Meat Free Monday One day a week can make a world of difference

Plant-based revolution being squashed by meat and dairy industries

'Powerful vested interests exerting their political influence' to ensure food system doesn't change, says new study

Posted : 25 August 2023

If you wonder why the whole world isn’t yet tucking in with gusto to plant-based, planet-saving food, look no further than the usual suspects: the meat and dairy industries.

A new Stanford University study has revealed how the power of businesses that exploit animals and the natural world for profit is squeezing out greener eating, mosty by dint of gobbling up subsidies. It is vital that alternatives to meat and dairy become popular if humanity is to respond to and reverse the climate crisis.

The UN has already said cutting meat subsidies could be a “game-changer”, and last year an Oxford University study found that less than a quarter of global agricultural subsidies are being ploughed into growing healthy and sustainable fruit, vegetables, legumes and nuts –otherwise known as the kind of food that is actually good for us and the environment.

According to the Stanford study: “Powerful vested interests [exert] their political influence to maintain the system unchanged and to obstruct competition created by technological innovations.” Professor Eric Lambin, who co-authored the analysis of EU and US subsidies, lobbying and policies with his colleague Dr Simona Vallone, added: “The power of the animal farming sector, both in the US and in Europe, and the political influence they have is just gigantic.”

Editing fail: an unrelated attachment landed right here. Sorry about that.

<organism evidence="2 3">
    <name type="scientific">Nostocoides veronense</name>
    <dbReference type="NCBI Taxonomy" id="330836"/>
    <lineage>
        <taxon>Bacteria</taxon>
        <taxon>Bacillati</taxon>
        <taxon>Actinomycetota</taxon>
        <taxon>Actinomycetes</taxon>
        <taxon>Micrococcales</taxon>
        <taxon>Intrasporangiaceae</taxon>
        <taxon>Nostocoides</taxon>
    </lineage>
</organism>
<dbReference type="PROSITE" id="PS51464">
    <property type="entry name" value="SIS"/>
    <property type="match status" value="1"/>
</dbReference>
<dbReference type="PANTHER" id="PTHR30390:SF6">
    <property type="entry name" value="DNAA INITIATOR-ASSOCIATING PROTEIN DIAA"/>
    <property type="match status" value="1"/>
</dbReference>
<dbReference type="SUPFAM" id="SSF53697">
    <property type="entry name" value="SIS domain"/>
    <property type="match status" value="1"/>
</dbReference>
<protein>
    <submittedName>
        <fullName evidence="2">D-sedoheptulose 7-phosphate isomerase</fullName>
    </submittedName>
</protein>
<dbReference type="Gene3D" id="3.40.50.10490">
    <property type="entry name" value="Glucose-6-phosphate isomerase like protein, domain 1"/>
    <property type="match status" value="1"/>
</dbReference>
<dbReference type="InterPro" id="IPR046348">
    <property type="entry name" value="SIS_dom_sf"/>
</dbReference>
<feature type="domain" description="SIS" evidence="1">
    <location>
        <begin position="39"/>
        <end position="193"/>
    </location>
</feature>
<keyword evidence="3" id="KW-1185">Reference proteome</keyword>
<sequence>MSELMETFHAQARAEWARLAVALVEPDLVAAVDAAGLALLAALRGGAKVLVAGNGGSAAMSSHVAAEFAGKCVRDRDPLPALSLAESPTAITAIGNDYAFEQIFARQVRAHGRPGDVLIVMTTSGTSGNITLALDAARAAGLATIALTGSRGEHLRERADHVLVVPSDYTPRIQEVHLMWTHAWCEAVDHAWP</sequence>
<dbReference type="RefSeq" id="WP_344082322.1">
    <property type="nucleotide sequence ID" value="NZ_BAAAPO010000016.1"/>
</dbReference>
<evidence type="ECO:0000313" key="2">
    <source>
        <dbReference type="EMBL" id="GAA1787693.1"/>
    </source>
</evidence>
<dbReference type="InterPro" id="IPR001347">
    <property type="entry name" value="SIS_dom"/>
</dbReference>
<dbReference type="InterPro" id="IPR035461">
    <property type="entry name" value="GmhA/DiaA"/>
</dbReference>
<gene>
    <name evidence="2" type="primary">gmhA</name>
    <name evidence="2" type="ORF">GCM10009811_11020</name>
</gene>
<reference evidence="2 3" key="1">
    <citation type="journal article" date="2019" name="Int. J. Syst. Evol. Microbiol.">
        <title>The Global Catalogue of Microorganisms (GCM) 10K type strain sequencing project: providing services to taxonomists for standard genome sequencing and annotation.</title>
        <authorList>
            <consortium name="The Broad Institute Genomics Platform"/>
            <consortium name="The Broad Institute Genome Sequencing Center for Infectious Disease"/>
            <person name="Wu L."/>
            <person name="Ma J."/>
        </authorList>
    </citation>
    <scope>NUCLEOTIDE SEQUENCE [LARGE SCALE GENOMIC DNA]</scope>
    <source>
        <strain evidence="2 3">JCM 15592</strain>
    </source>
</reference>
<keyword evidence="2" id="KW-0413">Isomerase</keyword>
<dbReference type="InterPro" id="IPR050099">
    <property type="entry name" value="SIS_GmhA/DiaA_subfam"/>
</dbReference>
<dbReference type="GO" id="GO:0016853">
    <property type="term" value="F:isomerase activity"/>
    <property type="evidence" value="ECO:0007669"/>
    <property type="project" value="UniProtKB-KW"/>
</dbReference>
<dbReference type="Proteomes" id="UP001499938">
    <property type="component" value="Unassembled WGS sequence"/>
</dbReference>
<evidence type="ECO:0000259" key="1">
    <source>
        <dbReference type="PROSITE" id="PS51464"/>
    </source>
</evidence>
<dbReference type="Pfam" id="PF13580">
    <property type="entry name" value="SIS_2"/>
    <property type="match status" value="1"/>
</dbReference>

Published in the journal One Earth, the study shows livestock farmers in the EU received 1,200 times more public funding than was given to plant-based or cultivated meat groups, while meat producers spent three times as much as those groups on lobbying. In the US, livestock farmers were handed 800 times as much public funding – and meat producers spent an astonishing 190 times as much on lobbying as did their greener alternatives.

Lambin added that the “amazing obstacles” that prevented meat and dairy alternatives becoming the norm were linked to public policies that overwhelmingly support a food system which, rather than protecting and nurturing the health of people and planet, actively degrades it. In terms of the climate emergency, biodiversity loss and some health issues, he said, “we know it’s really part of the problem”.

What policies ought to be doing, the researchers said, was ensuring the true environmental cost of animal products was reflected in the price people pay for them – up to and including a meat tax, which could save 1 billion tonnes of carbon dioxide a year – as well as ploughing money into researching alternatives and educating consumers.

Labelling laws have also had a pernicious effect. While the European meat lobby failed in an attempt to ban alternative meat products from using the m-word (the US is considering forcing them to display the word “imitation”), milk and cheese alternatives must toe the non-dairy terminology line. National dietary guidelines, meanwhile, rarely explain the damage done to the planet by meat and dairy: those of just four out of 27 EU member states make the connection – while the US makes no mention at all.

“The new sector needs to be given its chance to expand and gain efficiency,” said Lambin, ruing the lack of a level playing field. “After that, consumers will judge whether they like it or not, and scientists will judge whether it is really better for the environment and for health. But if it cannot even develop to a scale where we can make this assessment, it will be a lost opportunity to transition to a sustainable food system.”

Read the report

Press enter or esc to cancel